Thousands of athletes come together to train, compete and pursue their goals each year at Special Olympics.
Sports manager Blake English first volunteered for his local Special Olympics Chapter and coached in the Temecula Valley program when a job opened up with Special Olympics Southern California at their Inland Empire office.
“I’ve been in sports my whole life,” English said. “I grew up playing just about everything but I played baseball all the way through college, so once I started coaching for them, I was doing basketball, softball.”
At Special Olympics Southern California, they offer year-round sports training and competition.
“We cover the Inland Empire, so all of Riverside and San Bernardino County,” English said.
Special Olympics is founded on serving those with intellectual disabilities.
“We take all levels; even in our sports we have all different skill levels,” English said. “They can also have a physical disability but they must have an intellectual disability, but it’s getting to be a little different now because of our school programs, we encompass all disabilities.
“We have 12 sports that we offer throughout the year and four different seasons, and so each sport usually consists of eight to 12 weeks of training,” he said. “We’ll have a couple of regional competitions that all lead up to a state chapter game to finish off each season.”
COVID-19 has changed a lot of things, he said.
“It basically canceled everything for the whole year,” English said. “The last in-person event we were able to have was in March right before the shutdown, but since then we haven’t been able to do any competitions, any in-person training.”
Right now, they currently have online fitness workouts that go live each day, including Zoom workouts that athletes can turn to and interact with the person that’s training with them.
“We’re hurting because we haven’t been able to have any in-person events, fundraising, so we’re missing out on a lot of that revenue,” English said. “The state funding that’s in the planning for next year, right now they’ve basically omitted us from the California budget plan.
“It’s a multi-million dollar revenue shortfall for Special Olympics California,” he said. “But that’s not finalized yet, but that affects next year not this year.”
The annual Temecula Torch Run will be virtual this year due to COVID-19, and is coming up Saturday, Aug. 29. The goal for the registration is to raise $20,000, but they are behind, having currently surpassed $10,000.
The run normally kicks off at Pechanga Resort Casino, goes to Old Town Temecula and into Temecula Valley Wine Country. The event will look different this year.
“The way the virtual event is going to work is we’re going to have a live event that airs on Aug. 29, we’re pre-recording it, but it’s going to air like it’s actually happening live,” English said.
“We have a host who’s a UFC legend, Dan Henderson; he’s going to be hosting the event and then you’re going to hear from a couple local law enforcement. You’re going to hear from Pechanga; you’re going to hear from Wilson Creek and you’re going to hear from a couple of our athletes,” English added.
Michelle Jones, local program coordinator for Temecula, began as a volunteer before moving to several different positions and into the title she has now.
“I’m responsible for all the athletes that are registered for the Temecula/Murrieta Valley area,” Jones said. “It encompasses Hemet athletes and pretty much up to the Lake Elsinore/Menifee border.”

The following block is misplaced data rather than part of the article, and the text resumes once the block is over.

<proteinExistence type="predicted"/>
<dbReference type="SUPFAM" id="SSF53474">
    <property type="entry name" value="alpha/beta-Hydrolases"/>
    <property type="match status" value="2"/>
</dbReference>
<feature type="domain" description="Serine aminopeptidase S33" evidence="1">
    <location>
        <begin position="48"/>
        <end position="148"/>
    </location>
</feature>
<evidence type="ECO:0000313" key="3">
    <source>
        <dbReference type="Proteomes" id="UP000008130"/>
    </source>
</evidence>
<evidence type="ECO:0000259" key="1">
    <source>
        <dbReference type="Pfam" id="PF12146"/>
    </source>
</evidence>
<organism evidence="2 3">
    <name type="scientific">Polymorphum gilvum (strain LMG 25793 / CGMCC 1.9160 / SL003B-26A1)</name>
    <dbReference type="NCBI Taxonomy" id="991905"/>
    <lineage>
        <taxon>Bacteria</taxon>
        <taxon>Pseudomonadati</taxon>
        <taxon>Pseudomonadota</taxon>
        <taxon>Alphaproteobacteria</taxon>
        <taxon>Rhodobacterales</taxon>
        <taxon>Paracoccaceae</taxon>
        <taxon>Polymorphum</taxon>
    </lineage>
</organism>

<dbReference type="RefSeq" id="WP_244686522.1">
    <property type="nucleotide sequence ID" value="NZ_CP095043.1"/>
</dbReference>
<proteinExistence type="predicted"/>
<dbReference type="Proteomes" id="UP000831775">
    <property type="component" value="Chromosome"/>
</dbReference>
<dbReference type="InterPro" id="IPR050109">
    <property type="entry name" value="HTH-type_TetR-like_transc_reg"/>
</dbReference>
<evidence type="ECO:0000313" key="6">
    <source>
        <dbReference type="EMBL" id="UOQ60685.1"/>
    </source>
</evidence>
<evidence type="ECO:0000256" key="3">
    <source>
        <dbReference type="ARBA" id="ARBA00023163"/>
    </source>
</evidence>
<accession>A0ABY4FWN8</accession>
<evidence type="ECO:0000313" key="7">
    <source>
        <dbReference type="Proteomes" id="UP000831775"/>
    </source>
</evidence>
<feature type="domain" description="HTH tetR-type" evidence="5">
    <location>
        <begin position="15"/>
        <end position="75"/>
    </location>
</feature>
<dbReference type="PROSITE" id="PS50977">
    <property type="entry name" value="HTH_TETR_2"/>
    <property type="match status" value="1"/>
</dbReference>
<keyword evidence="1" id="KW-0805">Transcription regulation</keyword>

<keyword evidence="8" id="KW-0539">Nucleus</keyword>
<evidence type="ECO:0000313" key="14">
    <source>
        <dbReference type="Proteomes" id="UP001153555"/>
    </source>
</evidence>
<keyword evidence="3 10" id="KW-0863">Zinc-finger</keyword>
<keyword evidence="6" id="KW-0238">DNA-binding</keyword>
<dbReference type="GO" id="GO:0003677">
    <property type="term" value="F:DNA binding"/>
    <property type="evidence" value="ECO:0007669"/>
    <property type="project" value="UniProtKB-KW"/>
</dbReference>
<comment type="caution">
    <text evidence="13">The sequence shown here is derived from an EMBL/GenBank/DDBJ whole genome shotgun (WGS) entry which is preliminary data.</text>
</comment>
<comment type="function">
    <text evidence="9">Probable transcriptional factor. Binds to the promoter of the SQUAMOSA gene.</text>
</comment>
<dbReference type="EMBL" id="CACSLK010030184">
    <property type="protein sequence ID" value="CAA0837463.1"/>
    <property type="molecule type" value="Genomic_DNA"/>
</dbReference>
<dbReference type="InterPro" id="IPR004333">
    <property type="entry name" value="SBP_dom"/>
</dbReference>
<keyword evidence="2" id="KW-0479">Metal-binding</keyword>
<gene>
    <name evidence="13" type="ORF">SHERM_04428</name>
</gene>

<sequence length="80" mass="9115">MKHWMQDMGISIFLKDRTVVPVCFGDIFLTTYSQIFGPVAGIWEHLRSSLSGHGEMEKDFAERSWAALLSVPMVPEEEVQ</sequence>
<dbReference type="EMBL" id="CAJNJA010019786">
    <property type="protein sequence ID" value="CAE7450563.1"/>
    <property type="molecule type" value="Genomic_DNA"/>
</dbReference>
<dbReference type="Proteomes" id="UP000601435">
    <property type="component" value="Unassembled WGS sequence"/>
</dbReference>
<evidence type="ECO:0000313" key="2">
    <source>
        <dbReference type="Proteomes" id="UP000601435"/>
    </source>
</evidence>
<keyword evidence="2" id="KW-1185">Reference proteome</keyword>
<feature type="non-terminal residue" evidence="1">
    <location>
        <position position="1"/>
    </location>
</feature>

Jones also maintains the activities for the area, she said.
“Registering them for the fall, winter, summer, spring sports that we have; it’s also working with all of the volunteers that are registered, getting them plugged in to coaching spots or being assistance for the athletic part of it,” Jones said. “I’m also coordinating and working with them for fundraisers.”
While the virtual platform has had its challenges, Jones said they’ve met that challenge in level of engagement.
“We’ve been doing a lot of marketing via social media, through Facebook, through Instagram, through email blasts, trying to engage athletes to participate and also to spread the word that we are, in fact, doing the virtual fundraiser,” Jones said. “I’m hopeful that it will be a success.”
Brett Laza, 28, is an athlete with Special Olympics, competing in track and field, tennis, floor hockey, volleyball and bowling – though his favorite is track and field.
“For the 2015 World Games, I went to Athens, Greece, to pick up the flame,” Laza said.
“Meeting new people, making new friends, being outside without coronavirus” are some of the reasons he loves to run, Laza said.
The farthest he’s run is a half-marathon.
“I did a 1 hour 58 minutes, and 1 hour 56 minutes run,” he said.
“My favorite part is seeing the joy on their face when they’ve accomplished something that no one thought possible,” Jones said. “It doesn’t matter whether they’re in first place or last place they are joyful in completing their activity, and the reward that they get whether it’s the medal that they’re wearing or the affirmation they’re getting from spectators and their co-athletes, they walk away just feeling good about themselves.”
Jones said that being a part of the Special Olympics has enriched her life.
“Just taking everything in life as it comes, and seeing the joy in whatever circumstance we’re in,” she said.
To learn more about Special Olympics Southern California, visit https://www.sosc.org/.
To read more about the petition requesting Special Olympics be included in the state budget for 2020-2021, visit https://www.votervoice.net/SpecialOlympics/campaigns/75141/respond.
Lexington Howe can be reached by email at firstname.lastname@example.org.